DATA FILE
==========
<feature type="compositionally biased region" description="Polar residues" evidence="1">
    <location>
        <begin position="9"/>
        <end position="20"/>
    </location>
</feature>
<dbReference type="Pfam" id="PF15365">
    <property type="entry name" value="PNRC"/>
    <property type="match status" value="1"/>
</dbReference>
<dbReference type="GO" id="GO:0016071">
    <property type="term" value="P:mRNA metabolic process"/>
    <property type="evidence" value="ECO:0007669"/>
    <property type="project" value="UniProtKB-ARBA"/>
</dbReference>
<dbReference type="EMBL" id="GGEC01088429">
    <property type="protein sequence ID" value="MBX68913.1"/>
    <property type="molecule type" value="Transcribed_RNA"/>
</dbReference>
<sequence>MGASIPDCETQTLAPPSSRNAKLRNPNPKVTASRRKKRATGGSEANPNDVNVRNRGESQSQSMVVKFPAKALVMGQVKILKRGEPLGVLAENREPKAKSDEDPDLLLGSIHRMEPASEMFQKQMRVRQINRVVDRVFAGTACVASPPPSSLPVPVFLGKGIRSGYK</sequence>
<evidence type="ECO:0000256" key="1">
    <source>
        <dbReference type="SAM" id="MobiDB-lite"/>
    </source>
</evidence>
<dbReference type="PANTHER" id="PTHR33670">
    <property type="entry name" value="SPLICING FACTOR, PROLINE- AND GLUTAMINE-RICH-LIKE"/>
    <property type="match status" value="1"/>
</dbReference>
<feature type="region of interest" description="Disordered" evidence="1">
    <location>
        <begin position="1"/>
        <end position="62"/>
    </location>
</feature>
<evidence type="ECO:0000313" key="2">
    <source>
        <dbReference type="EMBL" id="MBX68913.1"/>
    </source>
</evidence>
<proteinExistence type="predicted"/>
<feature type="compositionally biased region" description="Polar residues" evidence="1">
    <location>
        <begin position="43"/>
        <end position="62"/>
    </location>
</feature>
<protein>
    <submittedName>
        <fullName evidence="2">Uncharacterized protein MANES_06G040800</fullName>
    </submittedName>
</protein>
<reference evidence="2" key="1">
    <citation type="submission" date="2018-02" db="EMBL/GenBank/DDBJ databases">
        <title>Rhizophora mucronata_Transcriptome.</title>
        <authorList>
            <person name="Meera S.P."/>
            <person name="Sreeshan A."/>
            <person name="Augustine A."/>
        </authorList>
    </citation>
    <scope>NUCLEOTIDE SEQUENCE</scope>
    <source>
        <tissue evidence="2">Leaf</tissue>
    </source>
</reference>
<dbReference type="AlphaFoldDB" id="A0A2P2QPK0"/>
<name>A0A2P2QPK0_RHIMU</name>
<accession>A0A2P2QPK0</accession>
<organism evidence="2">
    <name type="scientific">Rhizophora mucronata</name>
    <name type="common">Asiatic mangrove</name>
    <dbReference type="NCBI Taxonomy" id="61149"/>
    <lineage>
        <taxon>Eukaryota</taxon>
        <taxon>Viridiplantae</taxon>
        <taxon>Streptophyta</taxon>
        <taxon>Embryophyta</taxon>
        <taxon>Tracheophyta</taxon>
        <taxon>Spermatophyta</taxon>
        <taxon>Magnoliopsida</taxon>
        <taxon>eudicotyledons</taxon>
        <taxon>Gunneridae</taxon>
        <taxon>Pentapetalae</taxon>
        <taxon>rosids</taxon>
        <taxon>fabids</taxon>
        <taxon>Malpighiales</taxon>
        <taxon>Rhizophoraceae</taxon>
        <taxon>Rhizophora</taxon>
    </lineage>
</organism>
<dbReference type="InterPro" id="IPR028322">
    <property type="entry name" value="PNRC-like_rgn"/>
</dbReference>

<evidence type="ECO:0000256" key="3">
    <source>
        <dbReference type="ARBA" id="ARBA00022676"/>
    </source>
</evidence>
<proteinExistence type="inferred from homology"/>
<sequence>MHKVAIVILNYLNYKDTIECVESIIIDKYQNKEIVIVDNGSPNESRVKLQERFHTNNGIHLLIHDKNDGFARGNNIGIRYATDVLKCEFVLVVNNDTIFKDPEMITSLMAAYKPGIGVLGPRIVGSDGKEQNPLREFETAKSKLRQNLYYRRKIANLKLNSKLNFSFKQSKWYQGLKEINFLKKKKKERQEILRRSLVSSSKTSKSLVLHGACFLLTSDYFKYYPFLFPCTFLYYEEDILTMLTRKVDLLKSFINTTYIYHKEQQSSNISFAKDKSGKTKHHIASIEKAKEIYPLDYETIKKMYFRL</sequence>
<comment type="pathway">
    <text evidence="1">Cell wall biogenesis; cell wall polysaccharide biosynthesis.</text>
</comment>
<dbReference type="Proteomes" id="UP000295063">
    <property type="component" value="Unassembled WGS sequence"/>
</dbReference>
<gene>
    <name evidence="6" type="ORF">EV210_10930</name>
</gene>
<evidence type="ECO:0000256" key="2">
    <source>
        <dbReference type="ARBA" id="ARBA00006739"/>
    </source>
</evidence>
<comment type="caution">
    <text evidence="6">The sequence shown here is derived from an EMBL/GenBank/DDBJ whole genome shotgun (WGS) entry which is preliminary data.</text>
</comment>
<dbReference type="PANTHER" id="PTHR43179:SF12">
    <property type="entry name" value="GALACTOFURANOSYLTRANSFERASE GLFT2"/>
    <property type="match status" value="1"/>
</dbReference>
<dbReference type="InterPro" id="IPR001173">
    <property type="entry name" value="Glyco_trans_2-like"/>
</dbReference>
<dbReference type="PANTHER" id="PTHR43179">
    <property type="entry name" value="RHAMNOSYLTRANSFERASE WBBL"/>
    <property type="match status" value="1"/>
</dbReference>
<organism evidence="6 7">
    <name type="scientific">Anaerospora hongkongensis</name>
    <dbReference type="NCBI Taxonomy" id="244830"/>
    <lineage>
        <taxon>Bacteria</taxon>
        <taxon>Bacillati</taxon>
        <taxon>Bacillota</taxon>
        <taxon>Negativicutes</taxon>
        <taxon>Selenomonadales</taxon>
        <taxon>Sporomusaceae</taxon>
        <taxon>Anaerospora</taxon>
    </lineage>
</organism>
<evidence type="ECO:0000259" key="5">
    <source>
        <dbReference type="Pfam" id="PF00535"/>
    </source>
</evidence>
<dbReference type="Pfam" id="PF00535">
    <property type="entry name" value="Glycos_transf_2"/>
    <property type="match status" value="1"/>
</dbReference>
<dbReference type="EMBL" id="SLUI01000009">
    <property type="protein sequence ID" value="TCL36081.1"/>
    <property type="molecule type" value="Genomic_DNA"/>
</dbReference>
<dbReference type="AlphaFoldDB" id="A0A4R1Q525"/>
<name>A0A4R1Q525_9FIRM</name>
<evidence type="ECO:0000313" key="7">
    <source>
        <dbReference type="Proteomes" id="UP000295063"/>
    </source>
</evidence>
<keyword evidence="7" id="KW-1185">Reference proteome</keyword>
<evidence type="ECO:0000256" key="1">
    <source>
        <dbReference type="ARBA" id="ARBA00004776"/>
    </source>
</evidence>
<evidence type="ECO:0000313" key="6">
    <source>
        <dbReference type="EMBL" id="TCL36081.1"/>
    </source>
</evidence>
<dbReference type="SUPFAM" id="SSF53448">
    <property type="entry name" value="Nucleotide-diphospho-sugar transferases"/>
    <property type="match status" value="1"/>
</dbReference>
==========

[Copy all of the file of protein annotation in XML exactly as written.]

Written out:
<feature type="compositionally biased region" description="Polar residues" evidence="1">
    <location>
        <begin position="9"/>
        <end position="20"/>
    </location>
</feature>
<dbReference type="Pfam" id="PF15365">
    <property type="entry name" value="PNRC"/>
    <property type="match status" value="1"/>
</dbReference>
<dbReference type="GO" id="GO:0016071">
    <property type="term" value="P:mRNA metabolic process"/>
    <property type="evidence" value="ECO:0007669"/>
    <property type="project" value="UniProtKB-ARBA"/>
</dbReference>
<dbReference type="EMBL" id="GGEC01088429">
    <property type="protein sequence ID" value="MBX68913.1"/>
    <property type="molecule type" value="Transcribed_RNA"/>
</dbReference>
<sequence>MGASIPDCETQTLAPPSSRNAKLRNPNPKVTASRRKKRATGGSEANPNDVNVRNRGESQSQSMVVKFPAKALVMGQVKILKRGEPLGVLAENREPKAKSDEDPDLLLGSIHRMEPASEMFQKQMRVRQINRVVDRVFAGTACVASPPPSSLPVPVFLGKGIRSGYK</sequence>
<evidence type="ECO:0000256" key="1">
    <source>
        <dbReference type="SAM" id="MobiDB-lite"/>
    </source>
</evidence>
<dbReference type="PANTHER" id="PTHR33670">
    <property type="entry name" value="SPLICING FACTOR, PROLINE- AND GLUTAMINE-RICH-LIKE"/>
    <property type="match status" value="1"/>
</dbReference>
<feature type="region of interest" description="Disordered" evidence="1">
    <location>
        <begin position="1"/>
        <end position="62"/>
    </location>
</feature>
<evidence type="ECO:0000313" key="2">
    <source>
        <dbReference type="EMBL" id="MBX68913.1"/>
    </source>
</evidence>
<proteinExistence type="predicted"/>
<feature type="compositionally biased region" description="Polar residues" evidence="1">
    <location>
        <begin position="43"/>
        <end position="62"/>
    </location>
</feature>
<protein>
    <submittedName>
        <fullName evidence="2">Uncharacterized protein MANES_06G040800</fullName>
    </submittedName>
</protein>
<reference evidence="2" key="1">
    <citation type="submission" date="2018-02" db="EMBL/GenBank/DDBJ databases">
        <title>Rhizophora mucronata_Transcriptome.</title>
        <authorList>
            <person name="Meera S.P."/>
            <person name="Sreeshan A."/>
            <person name="Augustine A."/>
        </authorList>
    </citation>
    <scope>NUCLEOTIDE SEQUENCE</scope>
    <source>
        <tissue evidence="2">Leaf</tissue>
    </source>
</reference>
<dbReference type="AlphaFoldDB" id="A0A2P2QPK0"/>
<name>A0A2P2QPK0_RHIMU</name>
<accession>A0A2P2QPK0</accession>
<organism evidence="2">
    <name type="scientific">Rhizophora mucronata</name>
    <name type="common">Asiatic mangrove</name>
    <dbReference type="NCBI Taxonomy" id="61149"/>
    <lineage>
        <taxon>Eukaryota</taxon>
        <taxon>Viridiplantae</taxon>
        <taxon>Streptophyta</taxon>
        <taxon>Embryophyta</taxon>
        <taxon>Tracheophyta</taxon>
        <taxon>Spermatophyta</taxon>
        <taxon>Magnoliopsida</taxon>
        <taxon>eudicotyledons</taxon>
        <taxon>Gunneridae</taxon>
        <taxon>Pentapetalae</taxon>
        <taxon>rosids</taxon>
        <taxon>fabids</taxon>
        <taxon>Malpighiales</taxon>
        <taxon>Rhizophoraceae</taxon>
        <taxon>Rhizophora</taxon>
    </lineage>
</organism>
<dbReference type="InterPro" id="IPR028322">
    <property type="entry name" value="PNRC-like_rgn"/>
</dbReference>

<evidence type="ECO:0000256" key="3">
    <source>
        <dbReference type="ARBA" id="ARBA00022676"/>
    </source>
</evidence>
<proteinExistence type="inferred from homology"/>
<sequence>MHKVAIVILNYLNYKDTIECVESIIIDKYQNKEIVIVDNGSPNESRVKLQERFHTNNGIHLLIHDKNDGFARGNNIGIRYATDVLKCEFVLVVNNDTIFKDPEMITSLMAAYKPGIGVLGPRIVGSDGKEQNPLREFETAKSKLRQNLYYRRKIANLKLNSKLNFSFKQSKWYQGLKEINFLKKKKKERQEILRRSLVSSSKTSKSLVLHGACFLLTSDYFKYYPFLFPCTFLYYEEDILTMLTRKVDLLKSFINTTYIYHKEQQSSNISFAKDKSGKTKHHIASIEKAKEIYPLDYETIKKMYFRL</sequence>
<comment type="pathway">
    <text evidence="1">Cell wall biogenesis; cell wall polysaccharide biosynthesis.</text>
</comment>
<dbReference type="Proteomes" id="UP000295063">
    <property type="component" value="Unassembled WGS sequence"/>
</dbReference>
<gene>
    <name evidence="6" type="ORF">EV210_10930</name>
</gene>
<evidence type="ECO:0000256" key="2">
    <source>
        <dbReference type="ARBA" id="ARBA00006739"/>
    </source>
</evidence>
<comment type="caution">
    <text evidence="6">The sequence shown here is derived from an EMBL/GenBank/DDBJ whole genome shotgun (WGS) entry which is preliminary data.</text>
</comment>
<dbReference type="PANTHER" id="PTHR43179:SF12">
    <property type="entry name" value="GALACTOFURANOSYLTRANSFERASE GLFT2"/>
    <property type="match status" value="1"/>
</dbReference>
<dbReference type="InterPro" id="IPR001173">
    <property type="entry name" value="Glyco_trans_2-like"/>
</dbReference>
<dbReference type="PANTHER" id="PTHR43179">
    <property type="entry name" value="RHAMNOSYLTRANSFERASE WBBL"/>
    <property type="match status" value="1"/>
</dbReference>
<organism evidence="6 7">
    <name type="scientific">Anaerospora hongkongensis</name>
    <dbReference type="NCBI Taxonomy" id="244830"/>
    <lineage>
        <taxon>Bacteria</taxon>
        <taxon>Bacillati</taxon>
        <taxon>Bacillota</taxon>
        <taxon>Negativicutes</taxon>
        <taxon>Selenomonadales</taxon>
        <taxon>Sporomusaceae</taxon>
        <taxon>Anaerospora</taxon>
    </lineage>
</organism>
<evidence type="ECO:0000259" key="5">
    <source>
        <dbReference type="Pfam" id="PF00535"/>
    </source>
</evidence>
<dbReference type="Pfam" id="PF00535">
    <property type="entry name" value="Glycos_transf_2"/>
    <property type="match status" value="1"/>
</dbReference>
<dbReference type="EMBL" id="SLUI01000009">
    <property type="protein sequence ID" value="TCL36081.1"/>
    <property type="molecule type" value="Genomic_DNA"/>
</dbReference>
<dbReference type="AlphaFoldDB" id="A0A4R1Q525"/>
<name>A0A4R1Q525_9FIRM</name>
<evidence type="ECO:0000313" key="7">
    <source>
        <dbReference type="Proteomes" id="UP000295063"/>
    </source>
</evidence>
<keyword evidence="7" id="KW-1185">Reference proteome</keyword>
<evidence type="ECO:0000256" key="1">
    <source>
        <dbReference type="ARBA" id="ARBA00004776"/>
    </source>
</evidence>
<evidence type="ECO:0000313" key="6">
    <source>
        <dbReference type="EMBL" id="TCL36081.1"/>
    </source>
</evidence>
<dbReference type="SUPFAM" id="SSF53448">
    <property type="entry name" value="Nucleotide-diphospho-sugar transferases"/>
    <property type="match status" value="1"/>
</dbReference>